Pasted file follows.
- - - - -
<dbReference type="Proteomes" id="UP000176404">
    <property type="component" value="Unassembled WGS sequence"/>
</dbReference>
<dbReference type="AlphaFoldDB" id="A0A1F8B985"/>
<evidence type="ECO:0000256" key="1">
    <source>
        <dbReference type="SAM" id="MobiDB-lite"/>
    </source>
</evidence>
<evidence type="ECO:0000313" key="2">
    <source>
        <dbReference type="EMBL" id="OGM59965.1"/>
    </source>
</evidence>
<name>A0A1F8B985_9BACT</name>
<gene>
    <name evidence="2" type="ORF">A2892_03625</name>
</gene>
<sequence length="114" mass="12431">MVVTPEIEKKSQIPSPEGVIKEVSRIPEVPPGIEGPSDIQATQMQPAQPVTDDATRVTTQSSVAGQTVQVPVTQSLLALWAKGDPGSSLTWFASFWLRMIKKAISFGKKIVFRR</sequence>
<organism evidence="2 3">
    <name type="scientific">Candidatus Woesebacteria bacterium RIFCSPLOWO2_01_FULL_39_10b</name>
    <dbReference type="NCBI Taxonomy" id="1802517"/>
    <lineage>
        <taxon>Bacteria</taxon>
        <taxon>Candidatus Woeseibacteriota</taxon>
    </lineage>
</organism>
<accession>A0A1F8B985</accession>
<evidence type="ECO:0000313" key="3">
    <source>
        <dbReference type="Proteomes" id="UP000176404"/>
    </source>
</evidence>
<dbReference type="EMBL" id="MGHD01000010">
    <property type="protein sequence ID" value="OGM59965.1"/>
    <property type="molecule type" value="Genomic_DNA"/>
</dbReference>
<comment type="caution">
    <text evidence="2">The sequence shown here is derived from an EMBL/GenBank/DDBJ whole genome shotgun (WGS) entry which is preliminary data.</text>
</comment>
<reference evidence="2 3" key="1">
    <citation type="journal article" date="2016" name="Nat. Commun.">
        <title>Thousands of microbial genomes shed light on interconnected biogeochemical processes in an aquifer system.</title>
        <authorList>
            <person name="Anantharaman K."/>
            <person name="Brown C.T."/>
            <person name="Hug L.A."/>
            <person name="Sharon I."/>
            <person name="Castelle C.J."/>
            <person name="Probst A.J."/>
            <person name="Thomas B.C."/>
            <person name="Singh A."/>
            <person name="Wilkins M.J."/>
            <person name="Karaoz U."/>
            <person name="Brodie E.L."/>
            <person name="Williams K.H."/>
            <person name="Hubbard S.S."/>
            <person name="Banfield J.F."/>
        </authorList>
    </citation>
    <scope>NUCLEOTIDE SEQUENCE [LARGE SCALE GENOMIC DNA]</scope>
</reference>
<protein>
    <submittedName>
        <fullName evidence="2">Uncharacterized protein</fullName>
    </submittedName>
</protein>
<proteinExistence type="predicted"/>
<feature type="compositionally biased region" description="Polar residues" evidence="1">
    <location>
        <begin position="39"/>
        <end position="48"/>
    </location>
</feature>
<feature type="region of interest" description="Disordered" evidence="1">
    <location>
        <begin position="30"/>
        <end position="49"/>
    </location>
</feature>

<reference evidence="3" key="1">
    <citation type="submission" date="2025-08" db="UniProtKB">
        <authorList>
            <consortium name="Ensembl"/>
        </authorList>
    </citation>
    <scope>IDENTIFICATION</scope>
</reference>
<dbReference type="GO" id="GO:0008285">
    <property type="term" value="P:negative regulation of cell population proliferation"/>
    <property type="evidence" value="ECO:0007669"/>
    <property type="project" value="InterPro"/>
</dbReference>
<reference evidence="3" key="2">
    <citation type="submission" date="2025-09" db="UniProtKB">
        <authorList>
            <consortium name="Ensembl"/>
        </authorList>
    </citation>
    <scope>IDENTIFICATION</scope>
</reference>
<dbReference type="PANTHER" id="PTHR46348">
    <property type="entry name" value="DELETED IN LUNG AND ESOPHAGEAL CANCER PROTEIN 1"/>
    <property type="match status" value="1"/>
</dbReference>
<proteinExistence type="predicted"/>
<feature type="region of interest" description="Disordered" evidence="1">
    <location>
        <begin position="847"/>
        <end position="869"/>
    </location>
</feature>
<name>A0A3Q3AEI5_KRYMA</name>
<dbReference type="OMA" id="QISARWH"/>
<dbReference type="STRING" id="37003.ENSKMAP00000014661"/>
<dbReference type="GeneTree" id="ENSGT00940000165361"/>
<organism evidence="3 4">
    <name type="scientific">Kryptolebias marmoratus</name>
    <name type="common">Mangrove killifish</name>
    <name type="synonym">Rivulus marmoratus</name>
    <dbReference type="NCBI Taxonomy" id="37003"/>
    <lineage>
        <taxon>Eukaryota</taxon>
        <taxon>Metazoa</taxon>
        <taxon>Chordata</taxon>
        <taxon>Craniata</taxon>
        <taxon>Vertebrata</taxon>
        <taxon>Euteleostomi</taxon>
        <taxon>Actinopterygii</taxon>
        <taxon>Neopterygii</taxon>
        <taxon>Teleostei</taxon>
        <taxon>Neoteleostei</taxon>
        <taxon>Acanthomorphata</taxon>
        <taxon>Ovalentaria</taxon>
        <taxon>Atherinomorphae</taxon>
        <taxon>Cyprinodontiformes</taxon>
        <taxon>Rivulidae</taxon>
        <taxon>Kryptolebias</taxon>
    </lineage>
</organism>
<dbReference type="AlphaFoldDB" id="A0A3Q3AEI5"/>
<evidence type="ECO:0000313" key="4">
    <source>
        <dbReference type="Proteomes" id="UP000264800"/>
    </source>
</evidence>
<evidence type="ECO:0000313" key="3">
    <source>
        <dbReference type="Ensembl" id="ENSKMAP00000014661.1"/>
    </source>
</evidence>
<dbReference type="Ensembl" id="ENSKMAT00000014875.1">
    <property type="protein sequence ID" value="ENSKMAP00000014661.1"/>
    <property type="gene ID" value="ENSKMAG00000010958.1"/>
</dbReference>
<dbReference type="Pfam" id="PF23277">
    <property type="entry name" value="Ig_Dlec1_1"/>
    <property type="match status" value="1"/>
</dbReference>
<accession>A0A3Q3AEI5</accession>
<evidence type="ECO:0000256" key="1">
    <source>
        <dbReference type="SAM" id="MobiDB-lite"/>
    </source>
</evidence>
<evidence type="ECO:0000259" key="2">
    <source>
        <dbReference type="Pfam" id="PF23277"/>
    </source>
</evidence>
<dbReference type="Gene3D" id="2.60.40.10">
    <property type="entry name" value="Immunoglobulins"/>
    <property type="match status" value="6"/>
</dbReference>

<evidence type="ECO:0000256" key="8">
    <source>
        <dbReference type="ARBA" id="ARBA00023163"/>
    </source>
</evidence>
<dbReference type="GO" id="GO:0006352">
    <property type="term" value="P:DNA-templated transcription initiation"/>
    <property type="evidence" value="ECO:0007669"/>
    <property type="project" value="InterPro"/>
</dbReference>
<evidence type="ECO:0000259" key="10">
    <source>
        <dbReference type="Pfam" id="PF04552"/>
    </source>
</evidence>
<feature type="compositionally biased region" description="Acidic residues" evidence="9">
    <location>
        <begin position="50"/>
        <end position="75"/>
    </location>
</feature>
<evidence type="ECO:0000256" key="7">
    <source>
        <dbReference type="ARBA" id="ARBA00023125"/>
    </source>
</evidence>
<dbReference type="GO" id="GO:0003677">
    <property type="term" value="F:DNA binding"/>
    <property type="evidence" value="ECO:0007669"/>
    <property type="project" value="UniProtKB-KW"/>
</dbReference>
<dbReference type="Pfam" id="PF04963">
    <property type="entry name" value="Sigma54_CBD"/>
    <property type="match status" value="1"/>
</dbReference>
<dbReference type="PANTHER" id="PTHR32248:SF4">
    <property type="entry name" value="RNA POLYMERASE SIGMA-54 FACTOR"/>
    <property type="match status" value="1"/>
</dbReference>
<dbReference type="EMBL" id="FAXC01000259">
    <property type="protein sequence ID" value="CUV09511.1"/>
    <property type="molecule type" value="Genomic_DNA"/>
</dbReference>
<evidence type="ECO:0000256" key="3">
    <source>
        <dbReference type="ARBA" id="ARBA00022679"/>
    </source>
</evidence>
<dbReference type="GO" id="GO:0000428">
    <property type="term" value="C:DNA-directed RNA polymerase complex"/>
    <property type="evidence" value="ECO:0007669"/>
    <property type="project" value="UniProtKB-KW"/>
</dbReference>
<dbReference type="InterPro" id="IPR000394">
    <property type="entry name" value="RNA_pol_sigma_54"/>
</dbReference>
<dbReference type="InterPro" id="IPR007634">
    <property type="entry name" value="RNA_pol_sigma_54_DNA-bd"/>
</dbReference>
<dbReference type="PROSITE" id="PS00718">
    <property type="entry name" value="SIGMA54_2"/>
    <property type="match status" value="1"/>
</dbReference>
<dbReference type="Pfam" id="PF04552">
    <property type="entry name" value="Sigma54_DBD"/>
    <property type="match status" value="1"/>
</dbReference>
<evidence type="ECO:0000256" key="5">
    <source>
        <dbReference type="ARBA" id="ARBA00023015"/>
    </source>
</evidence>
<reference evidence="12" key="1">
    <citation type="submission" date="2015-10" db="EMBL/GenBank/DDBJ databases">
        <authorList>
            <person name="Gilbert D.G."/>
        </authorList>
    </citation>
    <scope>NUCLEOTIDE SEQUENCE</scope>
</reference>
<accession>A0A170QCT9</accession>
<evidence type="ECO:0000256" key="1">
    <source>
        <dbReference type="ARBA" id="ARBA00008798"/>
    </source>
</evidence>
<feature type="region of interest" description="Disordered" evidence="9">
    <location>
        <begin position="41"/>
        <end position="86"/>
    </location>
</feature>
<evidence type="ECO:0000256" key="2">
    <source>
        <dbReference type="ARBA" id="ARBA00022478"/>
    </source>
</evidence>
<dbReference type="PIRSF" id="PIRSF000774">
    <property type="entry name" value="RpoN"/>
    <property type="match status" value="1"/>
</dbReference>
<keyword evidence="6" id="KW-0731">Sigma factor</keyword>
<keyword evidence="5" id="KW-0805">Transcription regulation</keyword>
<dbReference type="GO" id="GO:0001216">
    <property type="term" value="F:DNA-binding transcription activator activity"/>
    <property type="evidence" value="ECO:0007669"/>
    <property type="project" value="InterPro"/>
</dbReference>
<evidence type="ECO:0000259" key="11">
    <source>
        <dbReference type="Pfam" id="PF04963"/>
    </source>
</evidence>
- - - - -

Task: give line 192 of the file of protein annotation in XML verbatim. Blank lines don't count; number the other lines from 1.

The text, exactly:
        <begin position="50"/>